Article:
Jared:  As we get into the topic, it’s just interesting to me the contrast that some of our listeners will have where you’re using lots of medical terms and you’re talking about the technology and the science of a lot of things here. 

How does that connect with the Bible for Normal People?  Say more about how your story coincides as you became aware of all of this within the church community.  When did you start thinking about how the Bible fits into all this?


Megan:  For me, the Bible was the place I started.  Reading scriptures about women’s place in the church led me to go back and look at history and realize that in Christian history, we’ve thought about gender differences very differently over the last 2,000 years, since the birth of Christ. 

Getting into that history, the history of biblical interpretation, really was the thing that moved me to say, “Wait a minute.  If we’ve thought about this differently in the past, that gives us opportunity to think differently and maybe in fresh ways in the present about differences that, actually, the ancient church was quite familiar with, but we’ve lost that language and knowledge, even though our science is more sophisticated.”

Pete:  Can you give an example or two?  I can imagine people listening, saying, “What are you talking about [laughter]—

Megan:  Sure.

Pete:  —we’re just having this conversation about gender and we thought what we think today is what people have always thought,” which is a typical response, “what I think is what the church has always thought.”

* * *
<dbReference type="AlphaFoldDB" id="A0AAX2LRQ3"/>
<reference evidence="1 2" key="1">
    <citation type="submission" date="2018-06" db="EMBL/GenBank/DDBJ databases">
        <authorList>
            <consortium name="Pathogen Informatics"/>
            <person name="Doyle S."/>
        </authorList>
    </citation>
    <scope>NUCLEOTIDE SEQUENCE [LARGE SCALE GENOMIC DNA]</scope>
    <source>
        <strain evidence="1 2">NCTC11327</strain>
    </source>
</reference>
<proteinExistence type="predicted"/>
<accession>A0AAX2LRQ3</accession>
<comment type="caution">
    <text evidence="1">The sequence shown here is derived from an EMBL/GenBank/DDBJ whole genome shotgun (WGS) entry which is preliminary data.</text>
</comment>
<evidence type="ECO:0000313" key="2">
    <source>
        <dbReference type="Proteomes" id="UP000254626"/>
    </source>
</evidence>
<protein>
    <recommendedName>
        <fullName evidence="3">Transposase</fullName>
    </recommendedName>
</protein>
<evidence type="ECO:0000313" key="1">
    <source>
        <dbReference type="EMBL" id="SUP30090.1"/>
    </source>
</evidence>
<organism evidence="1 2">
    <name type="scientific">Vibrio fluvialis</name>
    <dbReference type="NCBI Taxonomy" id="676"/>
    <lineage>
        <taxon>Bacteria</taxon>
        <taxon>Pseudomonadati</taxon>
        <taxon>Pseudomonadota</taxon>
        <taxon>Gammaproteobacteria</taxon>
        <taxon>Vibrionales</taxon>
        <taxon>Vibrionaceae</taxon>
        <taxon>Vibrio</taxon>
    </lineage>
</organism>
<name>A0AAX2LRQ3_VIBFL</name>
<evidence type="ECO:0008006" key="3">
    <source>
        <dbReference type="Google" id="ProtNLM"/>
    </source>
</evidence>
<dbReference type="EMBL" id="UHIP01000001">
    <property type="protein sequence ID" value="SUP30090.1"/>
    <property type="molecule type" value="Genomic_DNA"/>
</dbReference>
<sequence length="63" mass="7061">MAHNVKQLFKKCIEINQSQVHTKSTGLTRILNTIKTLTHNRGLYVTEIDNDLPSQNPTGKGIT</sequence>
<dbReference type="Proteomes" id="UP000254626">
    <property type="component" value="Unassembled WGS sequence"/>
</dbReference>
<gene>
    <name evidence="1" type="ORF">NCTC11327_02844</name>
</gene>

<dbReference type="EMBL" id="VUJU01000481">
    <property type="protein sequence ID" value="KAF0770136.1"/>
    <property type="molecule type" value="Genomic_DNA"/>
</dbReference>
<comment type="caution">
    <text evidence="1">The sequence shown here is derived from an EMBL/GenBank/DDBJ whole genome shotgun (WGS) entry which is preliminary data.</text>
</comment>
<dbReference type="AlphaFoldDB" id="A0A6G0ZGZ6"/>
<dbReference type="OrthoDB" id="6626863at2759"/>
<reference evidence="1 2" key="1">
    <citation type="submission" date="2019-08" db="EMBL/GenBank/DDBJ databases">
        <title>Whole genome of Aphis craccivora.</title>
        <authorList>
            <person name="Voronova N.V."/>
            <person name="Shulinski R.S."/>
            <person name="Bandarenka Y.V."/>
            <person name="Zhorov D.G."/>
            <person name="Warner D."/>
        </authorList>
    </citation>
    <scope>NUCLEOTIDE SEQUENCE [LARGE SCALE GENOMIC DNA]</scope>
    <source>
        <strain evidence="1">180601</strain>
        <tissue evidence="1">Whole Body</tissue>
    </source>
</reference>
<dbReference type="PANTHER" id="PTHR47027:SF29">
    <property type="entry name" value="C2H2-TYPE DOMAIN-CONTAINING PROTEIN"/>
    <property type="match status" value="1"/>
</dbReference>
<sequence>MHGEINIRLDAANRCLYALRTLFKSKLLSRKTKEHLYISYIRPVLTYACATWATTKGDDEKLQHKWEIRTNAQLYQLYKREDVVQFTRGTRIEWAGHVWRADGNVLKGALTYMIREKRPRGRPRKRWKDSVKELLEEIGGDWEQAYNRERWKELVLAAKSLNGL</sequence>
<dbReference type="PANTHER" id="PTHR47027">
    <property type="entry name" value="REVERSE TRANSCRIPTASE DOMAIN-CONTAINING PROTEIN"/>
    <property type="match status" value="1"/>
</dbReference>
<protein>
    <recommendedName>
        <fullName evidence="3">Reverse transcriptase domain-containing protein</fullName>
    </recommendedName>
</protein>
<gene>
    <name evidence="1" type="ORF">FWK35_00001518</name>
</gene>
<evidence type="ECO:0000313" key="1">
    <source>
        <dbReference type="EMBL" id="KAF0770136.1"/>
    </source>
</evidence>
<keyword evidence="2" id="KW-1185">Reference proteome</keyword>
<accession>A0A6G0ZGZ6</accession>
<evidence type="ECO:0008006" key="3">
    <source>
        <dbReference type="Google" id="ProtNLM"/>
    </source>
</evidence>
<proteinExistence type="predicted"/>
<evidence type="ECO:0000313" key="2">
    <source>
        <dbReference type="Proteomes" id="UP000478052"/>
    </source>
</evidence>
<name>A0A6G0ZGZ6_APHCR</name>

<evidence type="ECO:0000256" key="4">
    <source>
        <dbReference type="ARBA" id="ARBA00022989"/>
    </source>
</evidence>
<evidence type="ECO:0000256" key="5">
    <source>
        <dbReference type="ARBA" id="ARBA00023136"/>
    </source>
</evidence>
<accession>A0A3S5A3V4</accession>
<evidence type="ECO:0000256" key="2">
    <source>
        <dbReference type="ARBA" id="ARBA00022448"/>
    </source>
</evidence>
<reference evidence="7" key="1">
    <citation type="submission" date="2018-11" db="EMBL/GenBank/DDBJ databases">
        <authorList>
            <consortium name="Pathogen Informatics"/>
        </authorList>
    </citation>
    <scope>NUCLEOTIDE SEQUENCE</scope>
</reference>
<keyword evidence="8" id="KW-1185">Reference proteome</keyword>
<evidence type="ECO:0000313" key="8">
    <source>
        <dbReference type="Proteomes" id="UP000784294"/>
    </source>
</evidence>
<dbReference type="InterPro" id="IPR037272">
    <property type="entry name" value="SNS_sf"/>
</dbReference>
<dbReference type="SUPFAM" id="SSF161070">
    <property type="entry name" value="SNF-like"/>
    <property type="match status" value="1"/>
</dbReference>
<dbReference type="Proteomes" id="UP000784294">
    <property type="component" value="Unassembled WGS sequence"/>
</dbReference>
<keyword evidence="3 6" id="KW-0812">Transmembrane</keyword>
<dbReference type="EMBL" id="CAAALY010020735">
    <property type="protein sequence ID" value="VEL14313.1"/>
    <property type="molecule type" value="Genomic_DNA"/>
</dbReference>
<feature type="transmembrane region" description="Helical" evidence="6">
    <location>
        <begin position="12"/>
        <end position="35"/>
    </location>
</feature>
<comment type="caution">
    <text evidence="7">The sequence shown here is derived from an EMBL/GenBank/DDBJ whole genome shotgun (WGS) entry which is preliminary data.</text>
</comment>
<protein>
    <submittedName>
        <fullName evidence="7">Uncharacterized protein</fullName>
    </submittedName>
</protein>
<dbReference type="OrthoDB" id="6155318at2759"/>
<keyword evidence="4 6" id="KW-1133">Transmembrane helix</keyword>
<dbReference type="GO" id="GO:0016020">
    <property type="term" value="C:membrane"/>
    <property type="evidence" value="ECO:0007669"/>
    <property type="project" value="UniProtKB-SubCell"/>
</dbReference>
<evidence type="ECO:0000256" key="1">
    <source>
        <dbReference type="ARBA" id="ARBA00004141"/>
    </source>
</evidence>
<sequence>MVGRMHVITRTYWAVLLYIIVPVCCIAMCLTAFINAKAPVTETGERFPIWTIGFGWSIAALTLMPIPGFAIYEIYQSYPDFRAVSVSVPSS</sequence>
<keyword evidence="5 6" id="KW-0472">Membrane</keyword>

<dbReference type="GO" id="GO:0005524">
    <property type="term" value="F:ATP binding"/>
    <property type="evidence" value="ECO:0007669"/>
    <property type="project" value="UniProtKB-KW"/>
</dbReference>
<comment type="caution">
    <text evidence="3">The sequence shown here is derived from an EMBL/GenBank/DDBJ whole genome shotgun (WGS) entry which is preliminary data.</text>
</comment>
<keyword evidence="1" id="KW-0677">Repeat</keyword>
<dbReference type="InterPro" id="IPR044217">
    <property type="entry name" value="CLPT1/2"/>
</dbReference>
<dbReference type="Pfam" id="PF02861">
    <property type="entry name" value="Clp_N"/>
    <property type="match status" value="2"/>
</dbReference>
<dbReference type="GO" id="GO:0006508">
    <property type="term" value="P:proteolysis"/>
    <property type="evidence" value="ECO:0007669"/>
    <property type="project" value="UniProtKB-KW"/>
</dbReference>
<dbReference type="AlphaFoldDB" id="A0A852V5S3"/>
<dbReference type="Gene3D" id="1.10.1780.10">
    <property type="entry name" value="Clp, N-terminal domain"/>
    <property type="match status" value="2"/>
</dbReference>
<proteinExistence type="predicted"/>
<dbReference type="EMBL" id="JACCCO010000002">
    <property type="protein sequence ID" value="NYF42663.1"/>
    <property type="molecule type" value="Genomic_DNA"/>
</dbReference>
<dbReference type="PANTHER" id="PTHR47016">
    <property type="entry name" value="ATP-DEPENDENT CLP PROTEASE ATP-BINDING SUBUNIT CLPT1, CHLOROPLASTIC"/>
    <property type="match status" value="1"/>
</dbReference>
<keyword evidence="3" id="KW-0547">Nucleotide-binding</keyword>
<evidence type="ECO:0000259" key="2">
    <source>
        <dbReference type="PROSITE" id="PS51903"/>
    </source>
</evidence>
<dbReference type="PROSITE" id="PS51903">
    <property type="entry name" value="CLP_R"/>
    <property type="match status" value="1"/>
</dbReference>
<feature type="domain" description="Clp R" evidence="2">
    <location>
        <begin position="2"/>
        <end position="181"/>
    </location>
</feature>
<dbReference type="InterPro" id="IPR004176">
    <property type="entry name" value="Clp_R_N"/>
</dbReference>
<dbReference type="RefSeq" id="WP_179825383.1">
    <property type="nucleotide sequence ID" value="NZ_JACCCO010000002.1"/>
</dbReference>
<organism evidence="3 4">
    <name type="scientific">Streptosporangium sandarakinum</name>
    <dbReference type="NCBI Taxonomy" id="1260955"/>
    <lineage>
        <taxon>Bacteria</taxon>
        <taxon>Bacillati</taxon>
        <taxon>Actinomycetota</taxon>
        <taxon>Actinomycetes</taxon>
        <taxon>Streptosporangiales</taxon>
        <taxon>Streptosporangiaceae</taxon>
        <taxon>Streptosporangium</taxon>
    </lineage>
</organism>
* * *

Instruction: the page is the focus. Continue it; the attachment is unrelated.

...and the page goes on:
You’re saying it’s more diverse and very early on—

Megan:  St. Augustine, in the City of God, talks about hermaphrodites.  He says, “As for hermaphrodites, also called androgynes, they’re certain very rare, but every culture has people that they don’t know how to classify as male or female.  In our culture, we call them by the better sex.  We call them men.”

Pete:  Hmm.

Megan:  Here’s Augustine saying, “Oh yeah.  Everybody knows about hermaphrodites.  We assign them on the masculine side.”  In the ancient world in Rome and Greece, there were laws for men and laws for women and laws for hermaphrodites and laws for other categories of people that we’ll talk about as we continue here.

Pete:  With Augustine, for example, he lived around when?

Megan:  He lives in the third, fourth century in the Christian Era.

Pete:  That’s a long time ago, right—

Megan:  It is.

Pete:  Was there a tone of judgment in reading Augustine about what we call intersex or was he just matter-of-fact about it?

Megan:  In that passage, he’s very matter-of-fact, actually—

Pete:  Okay.

Megan:  —just stating a fact that everyone’s aware of.

Pete:  Not freaked about it.

Megan:  Not freaked out.  He’s much more concerned about castrated eunuchs and their place and pagan religious cults.  He speaks very harshly of them.  But he’s very matter-of-fact and fairly neutral when it comes to hermaphrodites—